Lotus Flowers at Sankeien Garden

Buddha's flower dancing in the seabreeze in mid summer

By Takako Sakamoto    - 2 min read

I am crazy about lotus. Lotus is the divine flower of Buddha. However, I'm crazy about it not because it's divine, but because it's beautiful. In my opinion, there are no other flowers more beautiful than lotus, nor are there flowers that show various faces in their lifetime as lotus does. It represents all the curvy beauty of the world. It's a manifestation of an ultimate beauty of Japan (well, maybe I'm exaggerating a bit).

Exaggeration aside, if you ask anybody, ''Where is the best place to see lotus in Yokohama?", nine out of ten would answer, "Go to Sankeien Garden". I searched on the Internet, asked around, read guide books, but the answer was the same...I should go to Sankeien. Therefore, I chose Sankeien Garden as my first lotus viewing site in this season. When I visited here in mid July, they were still in the bud stage and were waiting to bloom soon. The difference between lotus here and in other places is that since soft sea breeze from Yokohama Bay blows into the garden, you can see lotus flowers dancing in the wind. But on the day I went a strong wind replaced a soft sea breeze and flowers were dancing wildly, which was a rare sight to behold. The lotus season generally lasts till mid August. You may still be able to see the wild dance of lotus at Sankeien Garden in Yokohama!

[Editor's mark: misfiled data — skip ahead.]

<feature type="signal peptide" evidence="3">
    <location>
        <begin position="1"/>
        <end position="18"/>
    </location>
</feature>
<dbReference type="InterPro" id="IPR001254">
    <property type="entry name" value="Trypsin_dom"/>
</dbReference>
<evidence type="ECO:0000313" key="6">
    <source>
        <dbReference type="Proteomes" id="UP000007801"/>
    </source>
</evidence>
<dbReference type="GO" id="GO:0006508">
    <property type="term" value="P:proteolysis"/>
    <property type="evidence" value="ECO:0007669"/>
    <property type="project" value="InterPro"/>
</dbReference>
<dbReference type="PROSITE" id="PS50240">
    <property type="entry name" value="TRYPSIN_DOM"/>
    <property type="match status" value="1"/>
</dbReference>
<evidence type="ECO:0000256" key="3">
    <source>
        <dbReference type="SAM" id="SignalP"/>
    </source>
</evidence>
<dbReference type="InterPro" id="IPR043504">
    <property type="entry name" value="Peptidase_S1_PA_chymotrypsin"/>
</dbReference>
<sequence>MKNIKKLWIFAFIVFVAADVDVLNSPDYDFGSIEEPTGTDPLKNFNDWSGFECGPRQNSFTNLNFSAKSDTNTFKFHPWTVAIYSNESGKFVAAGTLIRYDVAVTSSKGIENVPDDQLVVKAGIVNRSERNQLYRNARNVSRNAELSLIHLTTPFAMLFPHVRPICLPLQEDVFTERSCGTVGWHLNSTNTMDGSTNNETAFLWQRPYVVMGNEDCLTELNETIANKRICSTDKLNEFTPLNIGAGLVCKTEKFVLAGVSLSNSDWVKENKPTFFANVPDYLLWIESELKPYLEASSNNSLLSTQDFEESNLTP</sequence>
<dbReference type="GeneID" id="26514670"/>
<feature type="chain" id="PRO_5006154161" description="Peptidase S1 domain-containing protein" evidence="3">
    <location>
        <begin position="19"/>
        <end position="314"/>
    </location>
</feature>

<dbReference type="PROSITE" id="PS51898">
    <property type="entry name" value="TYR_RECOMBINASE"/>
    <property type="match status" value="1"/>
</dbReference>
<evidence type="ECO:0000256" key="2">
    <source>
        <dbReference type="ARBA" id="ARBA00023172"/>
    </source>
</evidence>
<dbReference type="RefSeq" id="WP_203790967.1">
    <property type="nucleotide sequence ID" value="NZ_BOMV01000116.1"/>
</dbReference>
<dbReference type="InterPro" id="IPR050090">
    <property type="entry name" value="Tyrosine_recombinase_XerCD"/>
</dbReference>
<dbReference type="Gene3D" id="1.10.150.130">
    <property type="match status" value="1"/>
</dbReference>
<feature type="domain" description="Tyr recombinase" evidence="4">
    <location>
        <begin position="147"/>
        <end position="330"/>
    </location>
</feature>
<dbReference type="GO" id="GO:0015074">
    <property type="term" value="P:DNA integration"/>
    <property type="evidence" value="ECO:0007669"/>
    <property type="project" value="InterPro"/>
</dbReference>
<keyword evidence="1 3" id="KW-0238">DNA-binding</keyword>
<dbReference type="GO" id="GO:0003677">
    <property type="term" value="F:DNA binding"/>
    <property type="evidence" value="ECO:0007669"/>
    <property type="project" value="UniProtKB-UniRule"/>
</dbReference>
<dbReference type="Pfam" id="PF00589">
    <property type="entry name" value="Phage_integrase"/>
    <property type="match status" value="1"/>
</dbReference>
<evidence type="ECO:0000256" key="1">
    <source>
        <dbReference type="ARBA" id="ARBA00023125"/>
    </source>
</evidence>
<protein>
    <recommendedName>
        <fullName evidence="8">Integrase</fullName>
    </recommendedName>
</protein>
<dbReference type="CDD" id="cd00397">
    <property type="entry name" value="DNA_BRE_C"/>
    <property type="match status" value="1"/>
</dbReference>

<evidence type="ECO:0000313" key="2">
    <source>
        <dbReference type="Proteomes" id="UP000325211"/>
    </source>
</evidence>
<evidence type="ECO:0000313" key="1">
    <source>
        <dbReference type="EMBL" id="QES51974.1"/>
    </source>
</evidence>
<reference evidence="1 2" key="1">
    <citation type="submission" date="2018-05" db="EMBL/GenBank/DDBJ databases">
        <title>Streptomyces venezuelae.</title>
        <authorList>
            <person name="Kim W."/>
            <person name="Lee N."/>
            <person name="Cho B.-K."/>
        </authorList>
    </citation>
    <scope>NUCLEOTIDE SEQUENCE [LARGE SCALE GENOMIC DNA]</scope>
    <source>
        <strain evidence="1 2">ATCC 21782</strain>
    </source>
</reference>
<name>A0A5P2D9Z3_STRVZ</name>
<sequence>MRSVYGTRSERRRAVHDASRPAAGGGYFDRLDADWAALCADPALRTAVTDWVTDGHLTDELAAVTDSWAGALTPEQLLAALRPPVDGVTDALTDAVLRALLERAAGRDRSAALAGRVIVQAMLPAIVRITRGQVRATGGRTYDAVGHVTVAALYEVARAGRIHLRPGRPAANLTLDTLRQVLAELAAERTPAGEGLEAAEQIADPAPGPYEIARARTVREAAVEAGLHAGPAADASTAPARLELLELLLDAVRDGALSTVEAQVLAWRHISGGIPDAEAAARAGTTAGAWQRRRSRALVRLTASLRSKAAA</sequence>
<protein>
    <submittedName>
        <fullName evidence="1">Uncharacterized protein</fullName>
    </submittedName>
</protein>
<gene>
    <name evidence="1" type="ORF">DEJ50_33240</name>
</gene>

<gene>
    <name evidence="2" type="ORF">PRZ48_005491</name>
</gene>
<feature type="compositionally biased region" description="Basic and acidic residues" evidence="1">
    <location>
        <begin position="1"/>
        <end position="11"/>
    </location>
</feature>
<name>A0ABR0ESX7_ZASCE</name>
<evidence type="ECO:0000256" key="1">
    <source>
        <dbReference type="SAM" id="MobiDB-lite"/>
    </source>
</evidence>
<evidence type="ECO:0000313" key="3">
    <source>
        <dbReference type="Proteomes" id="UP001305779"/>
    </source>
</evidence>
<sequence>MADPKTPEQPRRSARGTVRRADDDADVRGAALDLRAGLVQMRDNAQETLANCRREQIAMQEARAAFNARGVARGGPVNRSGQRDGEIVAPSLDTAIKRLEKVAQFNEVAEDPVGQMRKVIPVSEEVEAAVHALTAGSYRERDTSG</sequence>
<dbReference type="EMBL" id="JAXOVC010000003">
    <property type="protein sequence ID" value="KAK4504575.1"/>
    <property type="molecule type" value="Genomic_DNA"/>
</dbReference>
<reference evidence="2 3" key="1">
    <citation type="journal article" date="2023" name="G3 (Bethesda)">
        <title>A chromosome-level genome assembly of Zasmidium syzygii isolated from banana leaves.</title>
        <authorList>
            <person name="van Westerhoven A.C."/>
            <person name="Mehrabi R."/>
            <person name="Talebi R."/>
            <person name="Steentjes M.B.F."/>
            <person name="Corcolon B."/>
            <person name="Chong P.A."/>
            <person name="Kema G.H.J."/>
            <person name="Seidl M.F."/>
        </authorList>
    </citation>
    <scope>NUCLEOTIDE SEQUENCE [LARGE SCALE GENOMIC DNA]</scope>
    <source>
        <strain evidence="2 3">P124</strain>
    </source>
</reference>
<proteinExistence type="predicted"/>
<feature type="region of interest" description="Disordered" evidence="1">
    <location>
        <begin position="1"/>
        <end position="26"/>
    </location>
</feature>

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Takako Sakamoto

Takako Sakamoto @takako.sakamoto

I was born in and grew up in Tokushima prefecture, and have lived in many places since then: Nishinomiya, Kyoto, Nara, Mie, Tokyo, Kanagawa, Saitama, Chiba, Fukuoka and Fukui. I am currently living in Yokohama City. All the places I lived, all the places I visited, I have loved dearly. The historical places where people lived, loved, suffered, and fought - places where I can still hear their heartbeats - mesmerize me. I'd like to retrace the footsteps of the people who lived in Japan a long long time ago, and introduce to you what they left behind on this soil.  

Original by Takako Sakamoto